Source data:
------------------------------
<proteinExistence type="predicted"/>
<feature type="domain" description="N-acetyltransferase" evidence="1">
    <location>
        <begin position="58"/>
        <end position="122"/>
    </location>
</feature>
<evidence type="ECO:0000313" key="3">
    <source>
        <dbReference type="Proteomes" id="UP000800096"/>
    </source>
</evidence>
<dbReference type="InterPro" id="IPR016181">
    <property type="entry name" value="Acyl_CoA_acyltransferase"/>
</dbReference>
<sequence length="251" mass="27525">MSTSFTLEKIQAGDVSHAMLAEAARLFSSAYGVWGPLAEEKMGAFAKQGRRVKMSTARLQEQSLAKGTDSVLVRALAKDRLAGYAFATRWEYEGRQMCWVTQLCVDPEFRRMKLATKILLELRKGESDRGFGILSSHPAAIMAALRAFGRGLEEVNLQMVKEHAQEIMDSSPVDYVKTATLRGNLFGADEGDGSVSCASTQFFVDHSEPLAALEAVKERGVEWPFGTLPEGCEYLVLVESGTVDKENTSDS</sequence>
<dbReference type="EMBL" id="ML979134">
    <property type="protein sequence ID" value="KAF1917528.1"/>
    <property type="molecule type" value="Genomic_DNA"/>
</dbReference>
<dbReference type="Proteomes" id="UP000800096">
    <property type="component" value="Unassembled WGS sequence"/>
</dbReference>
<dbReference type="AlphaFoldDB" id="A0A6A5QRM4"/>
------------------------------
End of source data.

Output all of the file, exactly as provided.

<proteinExistence type="predicted"/>
<feature type="domain" description="N-acetyltransferase" evidence="1">
    <location>
        <begin position="58"/>
        <end position="122"/>
    </location>
</feature>
<evidence type="ECO:0000313" key="3">
    <source>
        <dbReference type="Proteomes" id="UP000800096"/>
    </source>
</evidence>
<dbReference type="InterPro" id="IPR016181">
    <property type="entry name" value="Acyl_CoA_acyltransferase"/>
</dbReference>
<sequence length="251" mass="27525">MSTSFTLEKIQAGDVSHAMLAEAARLFSSAYGVWGPLAEEKMGAFAKQGRRVKMSTARLQEQSLAKGTDSVLVRALAKDRLAGYAFATRWEYEGRQMCWVTQLCVDPEFRRMKLATKILLELRKGESDRGFGILSSHPAAIMAALRAFGRGLEEVNLQMVKEHAQEIMDSSPVDYVKTATLRGNLFGADEGDGSVSCASTQFFVDHSEPLAALEAVKERGVEWPFGTLPEGCEYLVLVESGTVDKENTSDS</sequence>
<dbReference type="EMBL" id="ML979134">
    <property type="protein sequence ID" value="KAF1917528.1"/>
    <property type="molecule type" value="Genomic_DNA"/>
</dbReference>
<dbReference type="Proteomes" id="UP000800096">
    <property type="component" value="Unassembled WGS sequence"/>
</dbReference>
<dbReference type="AlphaFoldDB" id="A0A6A5QRM4"/>